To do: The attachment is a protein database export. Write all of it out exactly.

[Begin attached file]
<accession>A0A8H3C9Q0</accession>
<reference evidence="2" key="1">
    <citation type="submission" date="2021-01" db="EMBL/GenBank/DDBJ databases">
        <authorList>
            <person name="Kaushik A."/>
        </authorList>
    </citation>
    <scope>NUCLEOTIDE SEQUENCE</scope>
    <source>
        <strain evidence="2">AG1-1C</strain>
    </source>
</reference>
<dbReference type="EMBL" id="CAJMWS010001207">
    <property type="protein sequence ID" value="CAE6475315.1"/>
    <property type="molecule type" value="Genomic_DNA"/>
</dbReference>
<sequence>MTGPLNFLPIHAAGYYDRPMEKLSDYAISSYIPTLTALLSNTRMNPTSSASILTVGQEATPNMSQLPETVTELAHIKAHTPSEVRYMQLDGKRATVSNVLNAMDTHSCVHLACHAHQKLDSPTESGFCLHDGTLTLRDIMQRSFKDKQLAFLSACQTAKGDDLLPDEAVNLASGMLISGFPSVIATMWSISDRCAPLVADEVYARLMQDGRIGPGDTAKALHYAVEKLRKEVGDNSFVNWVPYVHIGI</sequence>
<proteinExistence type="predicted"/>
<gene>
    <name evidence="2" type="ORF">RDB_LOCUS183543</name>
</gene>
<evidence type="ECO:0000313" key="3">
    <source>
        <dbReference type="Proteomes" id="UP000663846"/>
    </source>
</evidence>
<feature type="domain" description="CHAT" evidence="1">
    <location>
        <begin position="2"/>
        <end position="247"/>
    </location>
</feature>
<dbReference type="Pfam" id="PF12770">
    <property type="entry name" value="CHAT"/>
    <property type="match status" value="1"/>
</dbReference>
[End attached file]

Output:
<accession>A0A8H3C9Q0</accession>
<reference evidence="2" key="1">
    <citation type="submission" date="2021-01" db="EMBL/GenBank/DDBJ databases">
        <authorList>
            <person name="Kaushik A."/>
        </authorList>
    </citation>
    <scope>NUCLEOTIDE SEQUENCE</scope>
    <source>
        <strain evidence="2">AG1-1C</strain>
    </source>
</reference>
<dbReference type="EMBL" id="CAJMWS010001207">
    <property type="protein sequence ID" value="CAE6475315.1"/>
    <property type="molecule type" value="Genomic_DNA"/>
</dbReference>
<sequence>MTGPLNFLPIHAAGYYDRPMEKLSDYAISSYIPTLTALLSNTRMNPTSSASILTVGQEATPNMSQLPETVTELAHIKAHTPSEVRYMQLDGKRATVSNVLNAMDTHSCVHLACHAHQKLDSPTESGFCLHDGTLTLRDIMQRSFKDKQLAFLSACQTAKGDDLLPDEAVNLASGMLISGFPSVIATMWSISDRCAPLVADEVYARLMQDGRIGPGDTAKALHYAVEKLRKEVGDNSFVNWVPYVHIGI</sequence>
<proteinExistence type="predicted"/>
<gene>
    <name evidence="2" type="ORF">RDB_LOCUS183543</name>
</gene>
<evidence type="ECO:0000313" key="3">
    <source>
        <dbReference type="Proteomes" id="UP000663846"/>
    </source>
</evidence>
<feature type="domain" description="CHAT" evidence="1">
    <location>
        <begin position="2"/>
        <end position="247"/>
    </location>
</feature>
<dbReference type="Pfam" id="PF12770">
    <property type="entry name" value="CHAT"/>
    <property type="match status" value="1"/>
</dbReference>